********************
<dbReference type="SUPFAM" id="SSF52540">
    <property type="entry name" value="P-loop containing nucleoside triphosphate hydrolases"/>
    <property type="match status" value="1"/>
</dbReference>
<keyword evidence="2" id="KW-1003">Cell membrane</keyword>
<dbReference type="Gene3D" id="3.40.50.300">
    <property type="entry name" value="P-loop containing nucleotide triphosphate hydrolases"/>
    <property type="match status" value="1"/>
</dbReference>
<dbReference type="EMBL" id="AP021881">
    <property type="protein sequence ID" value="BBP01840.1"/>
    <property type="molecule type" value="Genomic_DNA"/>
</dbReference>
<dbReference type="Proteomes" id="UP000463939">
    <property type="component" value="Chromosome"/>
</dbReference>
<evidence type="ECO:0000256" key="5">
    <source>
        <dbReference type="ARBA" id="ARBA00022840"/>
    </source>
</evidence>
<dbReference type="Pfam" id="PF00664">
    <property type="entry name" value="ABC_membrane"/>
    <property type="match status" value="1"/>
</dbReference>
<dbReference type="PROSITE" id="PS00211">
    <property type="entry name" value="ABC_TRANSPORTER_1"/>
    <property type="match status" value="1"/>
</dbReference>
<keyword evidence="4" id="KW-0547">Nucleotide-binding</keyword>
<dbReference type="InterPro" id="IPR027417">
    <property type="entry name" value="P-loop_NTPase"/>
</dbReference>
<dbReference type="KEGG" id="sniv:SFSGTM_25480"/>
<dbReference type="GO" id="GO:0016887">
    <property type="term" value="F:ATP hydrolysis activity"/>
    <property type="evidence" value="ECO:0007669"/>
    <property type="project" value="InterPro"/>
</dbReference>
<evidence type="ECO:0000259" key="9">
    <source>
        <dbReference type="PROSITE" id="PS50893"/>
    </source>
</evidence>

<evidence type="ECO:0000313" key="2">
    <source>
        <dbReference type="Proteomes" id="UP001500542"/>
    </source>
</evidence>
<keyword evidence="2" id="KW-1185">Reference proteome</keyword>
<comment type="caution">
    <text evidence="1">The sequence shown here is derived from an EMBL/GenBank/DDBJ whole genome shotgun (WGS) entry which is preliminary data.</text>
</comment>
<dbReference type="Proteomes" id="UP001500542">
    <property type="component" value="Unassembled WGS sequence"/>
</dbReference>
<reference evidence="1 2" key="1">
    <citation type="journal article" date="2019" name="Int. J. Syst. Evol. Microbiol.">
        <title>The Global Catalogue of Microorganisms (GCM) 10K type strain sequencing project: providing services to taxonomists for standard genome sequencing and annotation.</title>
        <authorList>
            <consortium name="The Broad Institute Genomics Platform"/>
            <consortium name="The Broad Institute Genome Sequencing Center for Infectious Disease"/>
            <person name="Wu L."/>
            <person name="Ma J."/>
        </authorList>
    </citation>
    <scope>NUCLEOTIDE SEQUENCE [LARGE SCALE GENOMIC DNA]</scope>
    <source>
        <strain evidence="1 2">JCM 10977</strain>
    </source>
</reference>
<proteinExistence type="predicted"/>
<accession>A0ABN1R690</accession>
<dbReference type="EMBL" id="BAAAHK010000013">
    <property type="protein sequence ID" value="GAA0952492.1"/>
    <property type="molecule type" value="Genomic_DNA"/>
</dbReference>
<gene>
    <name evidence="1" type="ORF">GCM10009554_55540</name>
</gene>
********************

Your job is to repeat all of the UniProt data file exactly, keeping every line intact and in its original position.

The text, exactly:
<dbReference type="SUPFAM" id="SSF52540">
    <property type="entry name" value="P-loop containing nucleoside triphosphate hydrolases"/>
    <property type="match status" value="1"/>
</dbReference>
<keyword evidence="2" id="KW-1003">Cell membrane</keyword>
<dbReference type="Gene3D" id="3.40.50.300">
    <property type="entry name" value="P-loop containing nucleotide triphosphate hydrolases"/>
    <property type="match status" value="1"/>
</dbReference>
<dbReference type="EMBL" id="AP021881">
    <property type="protein sequence ID" value="BBP01840.1"/>
    <property type="molecule type" value="Genomic_DNA"/>
</dbReference>
<dbReference type="Proteomes" id="UP000463939">
    <property type="component" value="Chromosome"/>
</dbReference>
<evidence type="ECO:0000256" key="5">
    <source>
        <dbReference type="ARBA" id="ARBA00022840"/>
    </source>
</evidence>
<dbReference type="Pfam" id="PF00664">
    <property type="entry name" value="ABC_membrane"/>
    <property type="match status" value="1"/>
</dbReference>
<dbReference type="PROSITE" id="PS00211">
    <property type="entry name" value="ABC_TRANSPORTER_1"/>
    <property type="match status" value="1"/>
</dbReference>
<keyword evidence="4" id="KW-0547">Nucleotide-binding</keyword>
<dbReference type="InterPro" id="IPR027417">
    <property type="entry name" value="P-loop_NTPase"/>
</dbReference>
<dbReference type="KEGG" id="sniv:SFSGTM_25480"/>
<dbReference type="GO" id="GO:0016887">
    <property type="term" value="F:ATP hydrolysis activity"/>
    <property type="evidence" value="ECO:0007669"/>
    <property type="project" value="InterPro"/>
</dbReference>
<evidence type="ECO:0000259" key="9">
    <source>
        <dbReference type="PROSITE" id="PS50893"/>
    </source>
</evidence>

<evidence type="ECO:0000313" key="2">
    <source>
        <dbReference type="Proteomes" id="UP001500542"/>
    </source>
</evidence>
<keyword evidence="2" id="KW-1185">Reference proteome</keyword>
<comment type="caution">
    <text evidence="1">The sequence shown here is derived from an EMBL/GenBank/DDBJ whole genome shotgun (WGS) entry which is preliminary data.</text>
</comment>
<dbReference type="Proteomes" id="UP001500542">
    <property type="component" value="Unassembled WGS sequence"/>
</dbReference>
<reference evidence="1 2" key="1">
    <citation type="journal article" date="2019" name="Int. J. Syst. Evol. Microbiol.">
        <title>The Global Catalogue of Microorganisms (GCM) 10K type strain sequencing project: providing services to taxonomists for standard genome sequencing and annotation.</title>
        <authorList>
            <consortium name="The Broad Institute Genomics Platform"/>
            <consortium name="The Broad Institute Genome Sequencing Center for Infectious Disease"/>
            <person name="Wu L."/>
            <person name="Ma J."/>
        </authorList>
    </citation>
    <scope>NUCLEOTIDE SEQUENCE [LARGE SCALE GENOMIC DNA]</scope>
    <source>
        <strain evidence="1 2">JCM 10977</strain>
    </source>
</reference>
<proteinExistence type="predicted"/>
<accession>A0ABN1R690</accession>
<dbReference type="EMBL" id="BAAAHK010000013">
    <property type="protein sequence ID" value="GAA0952492.1"/>
    <property type="molecule type" value="Genomic_DNA"/>
</dbReference>
<gene>
    <name evidence="1" type="ORF">GCM10009554_55540</name>
</gene>